As they sat there on a platform bench, they suddenly heard the sound of voices coming from inside the waiting room. The voices were hushed, and accompanied by strange moans and groans. These weird sounds grew louder and louder, until finally one of the men got up and pressed his face against the waiting room window, to see what on earth was going on in there. He was shocked to see that the narrow room, containing just two benches and a long table, had nobody in there at all. Then, when he resumed his seat, the man heard the sound of an approaching train. Raising themselves to their feet, they looked down the line. The noise reached a peak, and they involuntarily jumped back as they heard a terrifying scream, right when the engine seemed to rush past them with a loud whistle. However, despite the sound, no train appeared. The sound faded away, the tracks still as empty as before. The two men sank back down on the bench, looking at each other in utter shock and disbelief.

When the signalman came out of his office a few moments later, he told them that he himself had heard nothing, but then related to them the story of a man who had jumped in front of a train at the station a year before. When the man was brought, seriously injured, into the waiting room, nothing could be done to save his life, he sadly died there on the long table.

Charleville Castle is regarded as the finest Gothic Revival building in Ireland. Charleville castle is bordering the town of Tullamore, near the Shannon River. The castle is situated in Ireland’s most ancient primordial oak woods, once the haunting grounds of Ireland’s druids.

The word ‘druid’ in Gaelic means, “knower of the oak”. The castle is said to be haunted by the ghost of a young girl who fell down some stairs to her death in the early 1800s. The girl still roams around the castle, and can be heard in rooms above moving furniture around, laughing and talking. The castle has been the subject of many paranormal investigation groups from around the world.

The Shelbourne Hotel, situated in Dublin, has its own resident ghost. Whilst staying at the hotel in August 1965, Hans Holzer, the American ghost hunter, was in Dublin conducting an investigation of hauntings in and around the city, and was very surprised to come across this ghost in the hotel. Sybil Lee, the British medium, who, together with Holzer’s wife, was accompanying him on this investigation of Dublin’s ghosts experienced the ghost in her small top-floor room. Whilst lying awake in bed just after two o’clock in the morning, she heard a noise that sounded like a child crying. When she called out, “What is the matter?” she heard a small voice answer, “I’m frightened.” Then, when Miss Leek invited her to come into her room, she felt a small figure climb onto her bed, and a light wooly material brush against her cheek and her right arm. When she awoke in the morning, her arm felt numb, like a weight had been pressing on it. The next evening, Miss Leek spoke to the ghost, that of a girl aged seven. The ghost said her name was Mary Masters.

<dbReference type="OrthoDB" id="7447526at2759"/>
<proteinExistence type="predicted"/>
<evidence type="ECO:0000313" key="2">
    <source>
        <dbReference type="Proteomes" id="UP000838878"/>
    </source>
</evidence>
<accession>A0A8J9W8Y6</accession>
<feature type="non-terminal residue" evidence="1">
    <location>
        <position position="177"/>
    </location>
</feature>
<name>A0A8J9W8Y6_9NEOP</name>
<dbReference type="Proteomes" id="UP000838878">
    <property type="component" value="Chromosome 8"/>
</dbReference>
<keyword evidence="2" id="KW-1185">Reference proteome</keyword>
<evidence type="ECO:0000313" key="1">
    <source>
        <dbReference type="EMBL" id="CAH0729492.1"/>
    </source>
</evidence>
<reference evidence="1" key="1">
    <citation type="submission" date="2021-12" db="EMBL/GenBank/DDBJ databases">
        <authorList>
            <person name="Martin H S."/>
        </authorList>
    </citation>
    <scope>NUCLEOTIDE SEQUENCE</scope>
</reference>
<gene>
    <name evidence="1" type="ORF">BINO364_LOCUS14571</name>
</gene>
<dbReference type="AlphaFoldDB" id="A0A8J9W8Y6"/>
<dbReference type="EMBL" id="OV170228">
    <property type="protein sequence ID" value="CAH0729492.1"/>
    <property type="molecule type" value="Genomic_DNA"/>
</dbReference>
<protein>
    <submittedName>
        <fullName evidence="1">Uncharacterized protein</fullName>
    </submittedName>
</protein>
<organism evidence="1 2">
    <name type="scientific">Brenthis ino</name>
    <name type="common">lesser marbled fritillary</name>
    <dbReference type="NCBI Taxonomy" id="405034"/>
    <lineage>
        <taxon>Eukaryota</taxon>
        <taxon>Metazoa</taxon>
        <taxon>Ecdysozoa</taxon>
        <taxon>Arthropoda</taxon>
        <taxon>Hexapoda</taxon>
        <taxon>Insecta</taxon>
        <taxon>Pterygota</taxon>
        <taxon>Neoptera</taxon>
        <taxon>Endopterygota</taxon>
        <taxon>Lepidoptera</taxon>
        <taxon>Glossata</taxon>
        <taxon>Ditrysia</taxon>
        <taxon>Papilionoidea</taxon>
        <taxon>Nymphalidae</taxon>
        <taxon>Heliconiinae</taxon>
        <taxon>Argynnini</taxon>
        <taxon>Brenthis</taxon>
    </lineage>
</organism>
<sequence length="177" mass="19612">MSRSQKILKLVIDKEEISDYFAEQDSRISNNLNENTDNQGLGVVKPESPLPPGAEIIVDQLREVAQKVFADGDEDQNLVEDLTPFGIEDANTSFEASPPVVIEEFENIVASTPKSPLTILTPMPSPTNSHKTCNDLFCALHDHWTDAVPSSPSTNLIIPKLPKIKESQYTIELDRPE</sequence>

The following night, Miss Leek went into a trance and held a conversation with Mary. However, Miss Leek could recall nothing of the conversation when she came to again. Hans Holzer noted that the child seemed to be ill, perhaps from a cold or bad throat, and was asking for a big sister named Sophie. Holzer then came to the conclusion that the ghost was that of a child who had died in one of the group of houses that the Shelbourne Hotel had been constructed from. The child had died around 1846, and this was the date that Sybil Leek had found herself writing down the day before, though she didn’t know why.

By Alan Toner